15th century, Tibet, crowned buddha Shakyamuni, gilt copper alloy and turquoise inlay, private collection.
The buddha is sitting on a typically Tibetan double-lotus base with two rows of beading at the top and at the bottom, his right hand calling Earth to witness, his left hand in the meditation gesture. He has a teardrop-shaped turquoise urna on his broad forehead, and a low crown held with upward flowing ribbons, once inlaid with stones. The hem of his upper and lower garments is decorated with geometrical incisions.
This small statue (about 7.5 cm tall) sits on a Nepalese-style double lotus base but his serene moonlike face, with broad nose and lips, was made in the Tibetan style. The incised upper garment covering one shoulder reveals a very large nipple, the same size as the raised urna on his forehead.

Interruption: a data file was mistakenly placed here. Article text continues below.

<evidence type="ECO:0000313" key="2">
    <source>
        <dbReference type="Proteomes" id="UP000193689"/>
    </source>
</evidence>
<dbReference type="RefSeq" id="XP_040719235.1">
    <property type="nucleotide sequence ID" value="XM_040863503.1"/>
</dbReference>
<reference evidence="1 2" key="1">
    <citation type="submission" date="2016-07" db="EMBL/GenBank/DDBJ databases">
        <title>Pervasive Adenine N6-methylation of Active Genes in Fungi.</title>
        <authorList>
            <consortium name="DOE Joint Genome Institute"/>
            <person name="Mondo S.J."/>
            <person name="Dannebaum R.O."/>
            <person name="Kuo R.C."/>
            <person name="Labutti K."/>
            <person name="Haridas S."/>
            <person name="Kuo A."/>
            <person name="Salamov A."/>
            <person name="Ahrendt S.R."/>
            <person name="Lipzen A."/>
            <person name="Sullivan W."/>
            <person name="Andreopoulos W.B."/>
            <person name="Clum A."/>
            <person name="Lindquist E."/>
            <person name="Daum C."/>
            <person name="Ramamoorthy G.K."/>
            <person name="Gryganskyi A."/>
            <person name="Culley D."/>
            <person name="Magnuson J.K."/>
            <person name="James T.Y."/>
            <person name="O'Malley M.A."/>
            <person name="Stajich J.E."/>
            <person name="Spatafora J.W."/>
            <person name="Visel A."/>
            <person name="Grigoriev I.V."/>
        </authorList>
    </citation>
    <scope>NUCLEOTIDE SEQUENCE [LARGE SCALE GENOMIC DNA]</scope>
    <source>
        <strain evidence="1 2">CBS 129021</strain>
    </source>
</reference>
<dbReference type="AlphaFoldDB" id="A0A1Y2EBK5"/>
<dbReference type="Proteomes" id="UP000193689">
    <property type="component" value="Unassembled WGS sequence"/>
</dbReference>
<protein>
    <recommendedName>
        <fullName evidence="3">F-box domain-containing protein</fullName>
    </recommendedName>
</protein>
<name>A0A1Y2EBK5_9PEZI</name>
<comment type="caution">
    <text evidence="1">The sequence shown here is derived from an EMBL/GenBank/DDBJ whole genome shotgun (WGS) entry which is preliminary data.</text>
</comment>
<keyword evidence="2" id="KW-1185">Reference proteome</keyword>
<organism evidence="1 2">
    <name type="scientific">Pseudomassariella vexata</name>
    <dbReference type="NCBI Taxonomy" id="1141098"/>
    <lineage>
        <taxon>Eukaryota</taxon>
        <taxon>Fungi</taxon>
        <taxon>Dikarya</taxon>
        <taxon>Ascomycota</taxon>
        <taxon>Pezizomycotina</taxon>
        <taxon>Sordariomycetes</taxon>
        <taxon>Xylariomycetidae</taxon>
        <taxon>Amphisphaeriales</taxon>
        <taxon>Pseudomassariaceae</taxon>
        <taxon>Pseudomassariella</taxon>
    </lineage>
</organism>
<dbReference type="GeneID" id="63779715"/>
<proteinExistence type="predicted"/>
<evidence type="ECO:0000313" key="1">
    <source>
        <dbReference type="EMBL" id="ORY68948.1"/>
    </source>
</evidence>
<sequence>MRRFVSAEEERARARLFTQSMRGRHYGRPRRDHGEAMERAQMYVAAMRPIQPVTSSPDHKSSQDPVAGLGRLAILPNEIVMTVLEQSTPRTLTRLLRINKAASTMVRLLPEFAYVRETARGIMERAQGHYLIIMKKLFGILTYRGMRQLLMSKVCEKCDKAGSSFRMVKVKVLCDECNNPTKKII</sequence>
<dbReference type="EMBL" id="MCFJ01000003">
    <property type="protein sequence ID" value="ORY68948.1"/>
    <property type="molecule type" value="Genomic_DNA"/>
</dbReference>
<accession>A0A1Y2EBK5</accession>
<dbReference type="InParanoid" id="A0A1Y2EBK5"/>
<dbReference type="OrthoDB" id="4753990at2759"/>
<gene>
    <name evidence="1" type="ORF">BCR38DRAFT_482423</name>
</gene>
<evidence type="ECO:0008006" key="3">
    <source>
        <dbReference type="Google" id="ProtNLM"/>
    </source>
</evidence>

The gown of this buddha was overlaid with metal to mark the rectangular pattern of his patched robe, a design which became popular around the 15th-16th century. His crown is inlaid with clear gems, in the Nepalese fashion, and turquoise. It is held with ribbons decorated with rosettes above ear level.